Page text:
Spanning the years 1942 to 1986, the books contain an abundance of representations of Asians in popular American culture. Many stereotypical depictions of Asians and Asian Americans - such as "Chinamen" and martial arts experts - are present, as are characters with exaggeratedly "Asian" features. Many of the comics also contain advertisements for martial arts books and courses.

A Finding Guide for the collection describes the contents:
Keye Luke, Actor and Artist
Recognition of the achievements of pioneering Chinese American actor, best remembered as No. 1 Son in the series of Charlie Chan movies of the 1930s. In his long career he also starred in Flower Drum Song in the 1960s, the David Carradine television, Kung Fu of the 1970s, and other roles until he died at age 86 in 1991. Luke was also a gifted graphic artist who created artwork for Hollywood.
In 1986, he won the first Lifetime Achievement Award bestowed by the Association of Asian/Pacific American Artists, and  he was honored with a sidewalk star in the Hollywood Hall of Fame. 
Luke was philosophical about roles that were denied to him because of the cultural stereotyping of his era, which continues to this day.

Also see Film maker Timothy Tau's wonderful award winning reenactment bio-epic of Luke's acting career.
The Chinese in Britain: personal tales of a journey to a new land
Although this post is about the history of Chinese in Britain, it provides a valuable comparison of similarities, and differences, between the life experiences of Chinese who emigrated to the United States and to the United Kingdom.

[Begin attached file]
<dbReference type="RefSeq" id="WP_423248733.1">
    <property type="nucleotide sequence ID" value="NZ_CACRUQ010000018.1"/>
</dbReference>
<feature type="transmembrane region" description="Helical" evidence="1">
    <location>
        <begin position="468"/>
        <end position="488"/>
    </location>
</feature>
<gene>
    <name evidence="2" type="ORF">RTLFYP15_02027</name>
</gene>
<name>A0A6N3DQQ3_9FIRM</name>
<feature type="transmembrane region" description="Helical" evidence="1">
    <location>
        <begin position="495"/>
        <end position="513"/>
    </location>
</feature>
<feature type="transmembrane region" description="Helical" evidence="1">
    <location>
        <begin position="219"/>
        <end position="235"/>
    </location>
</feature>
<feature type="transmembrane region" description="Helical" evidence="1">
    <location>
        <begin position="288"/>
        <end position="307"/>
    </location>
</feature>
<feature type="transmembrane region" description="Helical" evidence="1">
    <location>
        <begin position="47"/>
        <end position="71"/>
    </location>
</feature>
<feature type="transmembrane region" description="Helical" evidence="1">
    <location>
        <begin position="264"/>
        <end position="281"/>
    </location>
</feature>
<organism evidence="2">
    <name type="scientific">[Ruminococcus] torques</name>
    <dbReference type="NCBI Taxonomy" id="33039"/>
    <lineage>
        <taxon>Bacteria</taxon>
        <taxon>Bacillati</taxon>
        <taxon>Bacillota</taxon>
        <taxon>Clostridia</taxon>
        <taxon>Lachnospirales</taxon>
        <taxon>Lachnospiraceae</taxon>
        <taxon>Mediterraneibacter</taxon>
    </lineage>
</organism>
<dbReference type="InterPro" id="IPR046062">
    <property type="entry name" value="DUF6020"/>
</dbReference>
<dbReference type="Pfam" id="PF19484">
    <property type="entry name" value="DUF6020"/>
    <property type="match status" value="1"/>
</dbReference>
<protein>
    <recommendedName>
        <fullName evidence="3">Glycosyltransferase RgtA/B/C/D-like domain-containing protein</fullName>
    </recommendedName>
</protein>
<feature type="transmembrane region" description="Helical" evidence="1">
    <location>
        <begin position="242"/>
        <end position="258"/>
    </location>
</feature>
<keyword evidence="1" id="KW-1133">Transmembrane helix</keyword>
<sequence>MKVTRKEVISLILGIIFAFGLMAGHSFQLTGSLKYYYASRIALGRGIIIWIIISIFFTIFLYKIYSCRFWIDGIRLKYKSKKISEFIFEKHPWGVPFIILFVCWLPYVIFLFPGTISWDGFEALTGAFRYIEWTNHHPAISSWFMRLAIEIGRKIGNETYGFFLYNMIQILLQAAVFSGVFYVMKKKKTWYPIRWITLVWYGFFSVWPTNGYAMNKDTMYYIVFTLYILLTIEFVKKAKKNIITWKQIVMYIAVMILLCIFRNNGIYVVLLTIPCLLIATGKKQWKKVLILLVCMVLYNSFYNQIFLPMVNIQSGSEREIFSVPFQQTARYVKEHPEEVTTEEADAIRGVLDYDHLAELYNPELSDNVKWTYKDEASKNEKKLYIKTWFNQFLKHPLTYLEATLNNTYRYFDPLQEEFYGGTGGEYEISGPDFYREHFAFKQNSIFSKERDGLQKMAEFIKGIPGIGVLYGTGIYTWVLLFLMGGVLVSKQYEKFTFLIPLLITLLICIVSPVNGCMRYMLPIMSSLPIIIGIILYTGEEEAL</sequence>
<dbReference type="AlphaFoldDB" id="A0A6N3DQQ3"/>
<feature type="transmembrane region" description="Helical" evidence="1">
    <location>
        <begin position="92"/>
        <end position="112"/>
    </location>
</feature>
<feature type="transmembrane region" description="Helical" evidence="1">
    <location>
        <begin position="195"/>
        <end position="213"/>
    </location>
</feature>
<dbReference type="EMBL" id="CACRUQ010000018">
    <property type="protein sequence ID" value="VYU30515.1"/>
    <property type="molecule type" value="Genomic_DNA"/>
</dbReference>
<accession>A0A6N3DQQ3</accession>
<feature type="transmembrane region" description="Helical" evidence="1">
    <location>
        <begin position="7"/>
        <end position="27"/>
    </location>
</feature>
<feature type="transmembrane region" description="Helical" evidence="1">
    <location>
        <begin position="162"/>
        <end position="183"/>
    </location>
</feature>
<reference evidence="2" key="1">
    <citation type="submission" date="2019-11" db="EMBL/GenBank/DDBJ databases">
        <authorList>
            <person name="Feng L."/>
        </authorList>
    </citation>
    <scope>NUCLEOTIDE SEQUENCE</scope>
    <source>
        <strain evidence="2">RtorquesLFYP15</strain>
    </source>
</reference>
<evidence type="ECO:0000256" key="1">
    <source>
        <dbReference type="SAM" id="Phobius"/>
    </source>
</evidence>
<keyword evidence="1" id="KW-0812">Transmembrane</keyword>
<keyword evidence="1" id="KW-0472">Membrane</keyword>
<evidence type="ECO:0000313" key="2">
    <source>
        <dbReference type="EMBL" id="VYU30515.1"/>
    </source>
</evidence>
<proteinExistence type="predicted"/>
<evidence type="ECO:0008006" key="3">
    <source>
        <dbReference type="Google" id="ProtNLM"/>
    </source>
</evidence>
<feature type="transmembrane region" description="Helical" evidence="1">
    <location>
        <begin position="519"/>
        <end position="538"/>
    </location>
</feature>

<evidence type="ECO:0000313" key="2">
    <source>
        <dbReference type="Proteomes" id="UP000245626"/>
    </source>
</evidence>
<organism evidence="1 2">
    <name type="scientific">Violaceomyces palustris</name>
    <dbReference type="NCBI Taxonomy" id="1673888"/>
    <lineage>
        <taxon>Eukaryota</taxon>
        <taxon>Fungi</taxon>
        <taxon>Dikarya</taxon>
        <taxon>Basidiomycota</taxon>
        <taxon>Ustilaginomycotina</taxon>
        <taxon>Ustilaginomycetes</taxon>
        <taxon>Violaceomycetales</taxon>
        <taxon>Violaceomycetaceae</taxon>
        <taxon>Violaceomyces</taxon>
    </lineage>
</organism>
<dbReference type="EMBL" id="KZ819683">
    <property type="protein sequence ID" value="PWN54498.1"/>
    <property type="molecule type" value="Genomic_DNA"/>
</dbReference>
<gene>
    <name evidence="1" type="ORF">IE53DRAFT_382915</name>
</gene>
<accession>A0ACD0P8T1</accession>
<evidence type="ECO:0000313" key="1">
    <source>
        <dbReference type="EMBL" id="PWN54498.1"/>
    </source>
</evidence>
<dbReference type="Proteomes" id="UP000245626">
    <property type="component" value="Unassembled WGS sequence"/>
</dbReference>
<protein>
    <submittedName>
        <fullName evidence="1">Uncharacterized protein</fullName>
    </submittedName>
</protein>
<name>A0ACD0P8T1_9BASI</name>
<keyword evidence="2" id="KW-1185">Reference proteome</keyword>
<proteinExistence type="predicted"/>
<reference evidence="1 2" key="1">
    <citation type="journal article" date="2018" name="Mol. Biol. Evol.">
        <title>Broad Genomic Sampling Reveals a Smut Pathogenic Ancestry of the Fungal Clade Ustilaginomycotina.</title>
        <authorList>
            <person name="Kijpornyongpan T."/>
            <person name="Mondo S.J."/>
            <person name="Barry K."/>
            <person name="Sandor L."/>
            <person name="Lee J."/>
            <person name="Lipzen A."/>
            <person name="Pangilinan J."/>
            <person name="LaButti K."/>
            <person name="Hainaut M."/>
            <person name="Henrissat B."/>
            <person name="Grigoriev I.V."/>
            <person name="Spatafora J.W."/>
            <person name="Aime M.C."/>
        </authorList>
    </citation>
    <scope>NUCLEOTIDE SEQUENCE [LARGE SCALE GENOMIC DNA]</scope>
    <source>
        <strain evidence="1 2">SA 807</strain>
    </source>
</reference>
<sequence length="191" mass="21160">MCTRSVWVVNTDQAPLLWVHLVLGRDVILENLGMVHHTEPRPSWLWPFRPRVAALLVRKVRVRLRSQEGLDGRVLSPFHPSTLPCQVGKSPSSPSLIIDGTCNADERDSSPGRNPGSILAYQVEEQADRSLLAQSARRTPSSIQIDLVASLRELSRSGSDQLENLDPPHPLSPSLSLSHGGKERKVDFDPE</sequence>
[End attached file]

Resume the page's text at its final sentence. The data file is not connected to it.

The Blue, the Gray and the Chinese
Alex Jay's blog on Chinese in the Civil War includes archival documentation about the Chinese listed in the recent publication by the National Park Service,  "Asians and Pacific Islanders and the Civil War."
Chinese American Eyes
Alex Jay's outstanding blog of visual artists of Chinese descent in the U. S., dating back to 1861 up to 2015, so far. He includes obscure as well as prominent artists, documenting each with archival sources including newspaper and magazine articles.Alex Jay's outstanding blog of visual artists of Chinese descent in the U. S., dating back to 1861 up to 2015, so far. He includes obscure as well as prominent artists, documenting each with archival sources including newspaper and magazine articles. An invaluable resource!
Although the author, Grace Yee,  is a New Zealand Chinese, her account of the difficult lives of Chinese immigrant women and Chinese women left behind in China when their husbands emigrated to many countries, is valid for Chinese women related to Chinese immigrant men in many other countries.
Grace Yee’s PhD thesis analyzed settler Chinese women’s storytelling in Aotearoa New Zealand. She recently graduated from the University of Melbourne.
Very timely documentary on the Chinese Exclusion Act of 1882, which was not repealed until 1943. Many Chinese Americans, as well as most non-Chinese, are unaware of this significant discriminatory law and the enormous harm it inflicted on generations of Chinese Americans. It holds lessons for the contemporary debate over immigration policy and racial, ethnic bans.